Nourishing Spinach Broth:

Get:

The spinach and baby corn water from the previous recipe
2-3 cloves of garlic, crushed
1 green chilli, split down the middle
1-2 tsp turmeric powder
Salt and lemon juice to taste

For the Tempering:
2 tsp vegetable oil
1 tsp cumin seeds
Make:

Boil all the ingredients (apart from the oil, cumin and lemon juice) in a pot for about 15-20 mins.  Add salt only if needed after tasting.  Strain the broth to remove the garlic and chilly.  In a separate small non-stick pan, heat the oil and add the cumin seeds.  When they have popped, add the mixture to the broth and stir.  Add lemon juice to taste.

Notes:

Mung Dhal, dry red chillies and all the spices are readily available in Indian grocery stores.

Spinach Baby Corn Mung 3

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Raw Mint Slice for The Sweet Swap 2014

The punch of peppermint is what first makes

It’s presence known in the rich nutty base

Then sexy dark chocolate, creamy with coconut

Widens the smile on the indulger’s face

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So as a nibble with tea

Or an after dinner zing,

This raw mint slice will make

Your taste-buds sing!

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Ok so a poet I clearly am not.  But I am kinda tickled pink with this recipe, and boxes of the decadent yet goodness-filled squares went out to three lovely bloggers.  Amanda of Chewtown, Bryton of Food in Literature and Cassandra of Journey From Within each received a box of these gluten-free, low sugar, raw goodies.  In turn, I welcomed sugary goodness in the form of Butterscotch Pecans from Fiona of Tiffin and Raw Date and Almond Truffles from Karla of Get On Up.  In its second year, the Sweet Swap, organised by Amanda (Chewtown) and Sara (Belly Rumbles) is a fun, innovative event that brings Aussie bloggers together and benefits a worthy cause.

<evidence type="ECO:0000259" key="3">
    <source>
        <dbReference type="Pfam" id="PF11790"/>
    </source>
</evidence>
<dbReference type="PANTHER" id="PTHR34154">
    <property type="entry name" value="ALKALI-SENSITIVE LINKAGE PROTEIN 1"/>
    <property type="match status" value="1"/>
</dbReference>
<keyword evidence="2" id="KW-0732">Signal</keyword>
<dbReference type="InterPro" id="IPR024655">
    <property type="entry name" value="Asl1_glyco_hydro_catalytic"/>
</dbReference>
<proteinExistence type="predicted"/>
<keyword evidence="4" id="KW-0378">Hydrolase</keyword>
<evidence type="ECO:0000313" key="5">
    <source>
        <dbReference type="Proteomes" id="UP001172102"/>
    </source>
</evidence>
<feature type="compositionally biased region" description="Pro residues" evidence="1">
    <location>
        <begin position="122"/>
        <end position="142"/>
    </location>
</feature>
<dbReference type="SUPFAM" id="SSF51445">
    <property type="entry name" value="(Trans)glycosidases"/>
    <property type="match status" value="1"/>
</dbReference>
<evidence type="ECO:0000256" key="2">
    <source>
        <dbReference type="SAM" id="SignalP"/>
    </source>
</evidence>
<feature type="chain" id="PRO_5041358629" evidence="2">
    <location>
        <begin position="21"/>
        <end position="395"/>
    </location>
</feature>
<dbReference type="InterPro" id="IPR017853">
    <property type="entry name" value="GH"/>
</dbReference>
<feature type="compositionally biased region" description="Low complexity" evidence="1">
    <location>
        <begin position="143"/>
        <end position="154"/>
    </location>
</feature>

Raw Mint Slice

Makes 24 squares, approx 4cm x 4cm

Get:

Base:
3/4 cup cashew or macadamia nut butter (homemade or store bought)
2 tbsp milk powder (or pea protein powder for a vegan option)
1/2 cup shredded coconut
2 tbsp rice syrup
4 drops peppermint oil (available at cake supply shops)
1 1/2 tsp spirulina powder (for colour, optional)

Topping:
120g good quality dark chocolate
1 tbsp thick coconut cream* (see note)

To Sprinkle:
Small handful cacao nibs or shredded coconut

Make:

See the note below first regarding coconut cream.  Prepare a tray lined with grease-proof paper.  To make the base, place all the ingredients in a bowl and stir.  It will probably be a little too thick to stir, at which point you can knead with clean hands.  If the nut butter you use is on the runny side, you may need to add a little more milk or protein powder to achieve a bread dough consistency.  Press the mixture down into the tray to roughly a 6-8mm thickness.

To make the topping, melt the chocolate in a double boiler or in 20-30 second bursts in the microwave.  When it is fully melted, quickly stir through the coconut milk before the chocolate seizes up.  Quickly spread the mixture evenly over the base and sprinkle with cacao nibs or coconut.

Place in the refrigerator for at least 2 hours before slicing with a sharp knife.

Notes:
Use coconut cream with no additives (I use Ayam brand), and pop the can in the refrigerator for at least 6 hours or overnight.  Then, open the tin without shaking and use the thick part of the cream off the top of the tin.

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Roasted Brussel Sprouts with Garam Masala and Coconut

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An airport meal is a ritual of mine every time I embark on an international trip.  I look forward to that time, after all charms and pleas are unleashed on the person behind the check-in desk to let those extra three kilos through without charge.  After that, toiletries in plastic snap-lock bags are placed in trays, boots and belts are removed, then awkwardly pulled on again, carry-ons are hauled onto security belts and the whole juggling act is carried out whilst waving the passport and boarding card at officials every step of the way.  Finally, when documents are put away carefully and bags are reassembled, there is a simple pleasure in sitting down, catching one’s breath and either hashing out a plan for the trip to come or reflecting on the adventure that was.